Free college? Sure!(Part 2)

To continue my rant about tuition-free public universities, I am going to look into the staggering cost of running a University, the dire financial implications of free tuition, and how we should run a tuition-free system.

In true socialist/Bernie fashion, we are left with no real indication about the true cost of college in America. I have read articles purporting that colleges collected around $62 Billion in tuition in 2012, and therefore erroneously claim that the federal government only needs to cover $62 Billion in tuition costs, right? Wrong! There are two problems with statistic: first – it doesn’t reveal the true cost of college, second – it doesn’t account for the potential growth in costs.

According the National Center for Education Statistics , from 2012 to 2013 public colleges and universities spent approximately $311 Billion dollars educating students – that is a lot of money! In fact, its much more than $62 Billion. The true cost of college is important because most of it is currently paid for by States, individuals, and Scholarships of various kinds. According to the New America Foundation, from 2014 – 2015 Federal grants, tax-breaks, and work study programs amounted to about $69 Billion. This means(assuming unchanged costs from 2013 to 2015) the Federal Government pays about 22% of college tuition. So, if the national government assumes %100 percent of education costs, its supposed to simply tax financial transactions over $300 billion annually?! That is insane! This type of heavy taxation would likely decimate the number of financial transactions in the United States. The Almighty Government would need to find money elsewhere.

Since state governments and scholarships pay for large amounts of the cost of college, would they be necessary under a tuition-free model? Will the Almighty Government mandate state governments pay more money? Or, perhaps The Almighty will mandate hundreds of billions of dollars in scholarships. If the federal government assumes the responsibility of paying every students tuition, why would states or private foundations feel the need to contribute? These questions need to be sensibly answered before we pursue such an ill thought out policy.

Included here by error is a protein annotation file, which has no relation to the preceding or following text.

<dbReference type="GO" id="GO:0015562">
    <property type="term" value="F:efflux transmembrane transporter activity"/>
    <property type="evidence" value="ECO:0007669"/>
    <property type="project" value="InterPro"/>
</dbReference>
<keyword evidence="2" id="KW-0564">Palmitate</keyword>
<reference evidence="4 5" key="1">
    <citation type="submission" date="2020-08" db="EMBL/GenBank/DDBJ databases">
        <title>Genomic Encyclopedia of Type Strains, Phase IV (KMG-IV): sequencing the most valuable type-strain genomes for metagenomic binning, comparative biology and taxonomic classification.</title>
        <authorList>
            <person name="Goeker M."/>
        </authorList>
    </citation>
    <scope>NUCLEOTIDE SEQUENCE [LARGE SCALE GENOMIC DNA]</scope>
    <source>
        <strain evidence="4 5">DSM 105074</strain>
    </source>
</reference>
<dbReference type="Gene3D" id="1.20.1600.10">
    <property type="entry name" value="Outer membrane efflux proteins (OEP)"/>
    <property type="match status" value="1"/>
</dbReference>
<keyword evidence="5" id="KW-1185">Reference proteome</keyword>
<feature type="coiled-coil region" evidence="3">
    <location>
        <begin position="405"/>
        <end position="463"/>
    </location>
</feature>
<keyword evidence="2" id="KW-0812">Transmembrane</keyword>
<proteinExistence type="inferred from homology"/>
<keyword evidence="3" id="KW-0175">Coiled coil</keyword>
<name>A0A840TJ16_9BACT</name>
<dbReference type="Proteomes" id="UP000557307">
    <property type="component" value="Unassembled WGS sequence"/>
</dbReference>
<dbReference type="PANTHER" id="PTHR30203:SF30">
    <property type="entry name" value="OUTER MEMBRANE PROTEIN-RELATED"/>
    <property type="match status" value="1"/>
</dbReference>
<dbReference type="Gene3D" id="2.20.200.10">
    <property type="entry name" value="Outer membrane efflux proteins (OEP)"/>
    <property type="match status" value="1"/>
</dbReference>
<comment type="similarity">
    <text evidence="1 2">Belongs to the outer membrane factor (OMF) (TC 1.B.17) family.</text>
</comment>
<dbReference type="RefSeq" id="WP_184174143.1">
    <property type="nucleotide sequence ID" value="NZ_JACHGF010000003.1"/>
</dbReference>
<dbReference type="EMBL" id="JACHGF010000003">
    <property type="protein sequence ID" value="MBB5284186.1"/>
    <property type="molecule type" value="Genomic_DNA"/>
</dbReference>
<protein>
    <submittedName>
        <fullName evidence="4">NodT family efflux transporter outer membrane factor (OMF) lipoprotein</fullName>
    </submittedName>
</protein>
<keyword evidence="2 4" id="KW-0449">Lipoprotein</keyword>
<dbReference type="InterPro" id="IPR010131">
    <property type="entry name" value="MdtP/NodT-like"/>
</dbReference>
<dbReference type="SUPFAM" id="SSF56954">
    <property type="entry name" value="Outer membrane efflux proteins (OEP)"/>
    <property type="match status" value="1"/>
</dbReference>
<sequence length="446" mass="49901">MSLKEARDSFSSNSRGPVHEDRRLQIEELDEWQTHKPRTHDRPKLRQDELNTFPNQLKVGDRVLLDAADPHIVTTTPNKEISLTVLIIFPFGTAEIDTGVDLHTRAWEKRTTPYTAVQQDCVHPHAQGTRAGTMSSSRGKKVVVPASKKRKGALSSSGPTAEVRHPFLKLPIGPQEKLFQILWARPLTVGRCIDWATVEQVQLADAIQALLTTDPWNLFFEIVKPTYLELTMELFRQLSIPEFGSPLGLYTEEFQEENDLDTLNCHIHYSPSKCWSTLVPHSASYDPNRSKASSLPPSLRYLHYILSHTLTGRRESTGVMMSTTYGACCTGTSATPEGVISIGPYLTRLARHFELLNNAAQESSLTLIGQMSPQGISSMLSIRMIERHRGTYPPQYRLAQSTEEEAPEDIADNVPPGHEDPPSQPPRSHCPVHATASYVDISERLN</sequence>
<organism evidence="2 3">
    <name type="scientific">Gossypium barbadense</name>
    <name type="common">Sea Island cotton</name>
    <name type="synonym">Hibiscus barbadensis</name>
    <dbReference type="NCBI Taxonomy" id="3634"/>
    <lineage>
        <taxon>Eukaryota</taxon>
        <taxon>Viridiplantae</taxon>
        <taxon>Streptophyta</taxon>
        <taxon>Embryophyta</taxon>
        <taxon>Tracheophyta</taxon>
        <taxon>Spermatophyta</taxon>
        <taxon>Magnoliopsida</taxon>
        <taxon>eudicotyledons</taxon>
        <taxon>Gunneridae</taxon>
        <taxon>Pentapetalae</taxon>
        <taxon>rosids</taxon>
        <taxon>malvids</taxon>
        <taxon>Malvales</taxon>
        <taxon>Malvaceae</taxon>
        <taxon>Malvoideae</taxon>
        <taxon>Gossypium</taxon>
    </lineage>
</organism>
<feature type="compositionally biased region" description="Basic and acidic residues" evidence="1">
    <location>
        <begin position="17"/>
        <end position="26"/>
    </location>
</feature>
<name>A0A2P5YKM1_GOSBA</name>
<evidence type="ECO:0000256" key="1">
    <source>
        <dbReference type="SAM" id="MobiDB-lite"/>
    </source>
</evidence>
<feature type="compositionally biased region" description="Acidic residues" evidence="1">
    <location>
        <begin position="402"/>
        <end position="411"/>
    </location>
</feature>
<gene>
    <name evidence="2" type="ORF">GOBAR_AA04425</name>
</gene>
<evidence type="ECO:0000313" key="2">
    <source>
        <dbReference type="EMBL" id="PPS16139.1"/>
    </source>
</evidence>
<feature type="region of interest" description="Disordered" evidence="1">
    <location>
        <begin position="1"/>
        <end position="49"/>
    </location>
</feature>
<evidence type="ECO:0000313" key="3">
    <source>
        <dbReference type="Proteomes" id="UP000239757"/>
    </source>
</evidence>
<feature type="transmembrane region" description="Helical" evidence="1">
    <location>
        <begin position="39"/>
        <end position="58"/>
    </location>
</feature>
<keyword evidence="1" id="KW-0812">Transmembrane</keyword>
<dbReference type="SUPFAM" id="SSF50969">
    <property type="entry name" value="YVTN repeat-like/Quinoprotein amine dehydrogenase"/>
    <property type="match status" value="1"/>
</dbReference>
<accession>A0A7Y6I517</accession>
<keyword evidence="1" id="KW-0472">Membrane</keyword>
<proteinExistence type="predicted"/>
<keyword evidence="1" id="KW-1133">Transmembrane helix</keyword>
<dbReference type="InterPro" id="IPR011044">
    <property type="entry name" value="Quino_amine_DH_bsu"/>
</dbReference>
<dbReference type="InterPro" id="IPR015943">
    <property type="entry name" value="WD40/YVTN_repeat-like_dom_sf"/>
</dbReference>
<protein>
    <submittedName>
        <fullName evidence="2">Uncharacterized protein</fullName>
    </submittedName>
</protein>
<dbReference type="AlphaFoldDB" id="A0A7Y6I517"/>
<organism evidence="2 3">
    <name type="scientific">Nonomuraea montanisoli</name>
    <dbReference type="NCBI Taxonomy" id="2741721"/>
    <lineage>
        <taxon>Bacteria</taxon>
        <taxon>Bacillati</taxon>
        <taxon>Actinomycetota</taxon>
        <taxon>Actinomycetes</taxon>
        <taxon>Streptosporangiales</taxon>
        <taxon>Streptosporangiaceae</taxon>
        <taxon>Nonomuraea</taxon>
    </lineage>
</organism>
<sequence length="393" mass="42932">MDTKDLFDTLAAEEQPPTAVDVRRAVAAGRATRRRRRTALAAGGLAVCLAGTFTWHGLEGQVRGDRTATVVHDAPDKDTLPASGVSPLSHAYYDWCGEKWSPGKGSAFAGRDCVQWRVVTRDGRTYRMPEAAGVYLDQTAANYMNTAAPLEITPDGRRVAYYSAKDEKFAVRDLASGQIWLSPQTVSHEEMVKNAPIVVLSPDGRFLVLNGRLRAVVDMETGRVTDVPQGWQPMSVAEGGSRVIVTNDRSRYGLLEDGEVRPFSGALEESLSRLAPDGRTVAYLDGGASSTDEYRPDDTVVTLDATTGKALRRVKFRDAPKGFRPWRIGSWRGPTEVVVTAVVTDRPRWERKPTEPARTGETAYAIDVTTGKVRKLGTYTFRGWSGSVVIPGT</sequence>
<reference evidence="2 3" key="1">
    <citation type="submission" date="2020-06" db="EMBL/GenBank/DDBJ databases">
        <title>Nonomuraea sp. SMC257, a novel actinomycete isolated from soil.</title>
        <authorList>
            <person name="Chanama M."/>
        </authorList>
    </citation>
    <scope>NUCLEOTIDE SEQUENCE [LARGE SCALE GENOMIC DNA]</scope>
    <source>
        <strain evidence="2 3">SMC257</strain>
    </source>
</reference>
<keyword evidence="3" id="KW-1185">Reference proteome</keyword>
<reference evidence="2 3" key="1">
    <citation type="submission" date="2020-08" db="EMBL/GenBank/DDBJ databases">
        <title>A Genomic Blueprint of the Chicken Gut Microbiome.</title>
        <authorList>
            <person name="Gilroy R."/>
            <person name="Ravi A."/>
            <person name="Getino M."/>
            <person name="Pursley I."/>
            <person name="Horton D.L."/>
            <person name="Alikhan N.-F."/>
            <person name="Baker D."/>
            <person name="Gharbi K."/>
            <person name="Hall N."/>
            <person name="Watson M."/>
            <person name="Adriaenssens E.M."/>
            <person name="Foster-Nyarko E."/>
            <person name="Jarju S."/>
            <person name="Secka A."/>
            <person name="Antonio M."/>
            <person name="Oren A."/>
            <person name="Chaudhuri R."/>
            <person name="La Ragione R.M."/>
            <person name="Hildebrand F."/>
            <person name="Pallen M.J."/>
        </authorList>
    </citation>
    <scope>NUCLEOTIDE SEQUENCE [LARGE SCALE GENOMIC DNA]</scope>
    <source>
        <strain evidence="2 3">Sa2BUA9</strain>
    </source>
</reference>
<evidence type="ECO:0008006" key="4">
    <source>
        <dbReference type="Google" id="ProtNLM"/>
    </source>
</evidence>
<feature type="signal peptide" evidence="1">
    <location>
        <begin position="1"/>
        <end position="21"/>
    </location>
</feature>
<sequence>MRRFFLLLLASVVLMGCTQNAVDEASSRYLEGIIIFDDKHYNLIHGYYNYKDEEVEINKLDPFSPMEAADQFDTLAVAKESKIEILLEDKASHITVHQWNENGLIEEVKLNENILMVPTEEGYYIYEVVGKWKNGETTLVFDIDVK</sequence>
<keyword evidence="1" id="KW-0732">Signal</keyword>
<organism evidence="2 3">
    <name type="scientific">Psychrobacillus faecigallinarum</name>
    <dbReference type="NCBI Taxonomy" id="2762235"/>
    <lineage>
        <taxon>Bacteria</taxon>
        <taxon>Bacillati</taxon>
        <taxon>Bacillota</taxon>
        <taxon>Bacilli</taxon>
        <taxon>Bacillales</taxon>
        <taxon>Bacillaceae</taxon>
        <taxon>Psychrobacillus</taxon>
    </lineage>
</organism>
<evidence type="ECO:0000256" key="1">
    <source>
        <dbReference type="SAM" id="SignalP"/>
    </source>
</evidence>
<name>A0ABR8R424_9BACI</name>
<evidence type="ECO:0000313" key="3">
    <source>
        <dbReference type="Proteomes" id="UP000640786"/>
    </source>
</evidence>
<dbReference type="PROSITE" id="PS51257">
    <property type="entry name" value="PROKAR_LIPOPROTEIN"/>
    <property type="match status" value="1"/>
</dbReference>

In addition to the current size of college expenditures, we need to think about possible future expenditures. However, I do realize that most far-left individuals don’t have the capability to think about long-term consequences. Under a tuition-free system there would be a mind-boggling expansion in unfunded liabilities. Unfunded liabilities are expenses that cannot be covered by current income. The CBO projects the 2016 fiscal deficit to be $534 billion dollars, so maybe we could just continue to add on a few hundred billion more dollars… no big deal, right? Well, if you plan on dying in the next 10 years its probably not. However, all the money the Government borrows today must be paid back eventually. We must also remember that as long as the population continues to grow,a tuition-free promise will become increasingly unsustainable. Enough of the problems, lets talk about how we ought to run a tuition-free system.

If the Federal Government guarantees every ones tuition, there ought to be limits on the types of degrees that can be obtained with federal funding. Students should only be allowed to obtain degrees that contribute to the economic well-being of society. I would define well-being as productive capacity. If you are not learning how to increase your productive capacity – you cannot obtain a fee tuition. I imagine this would eliminate most people studying things like literature, art, philosophy, etc…, unless they will pay for it themselves.


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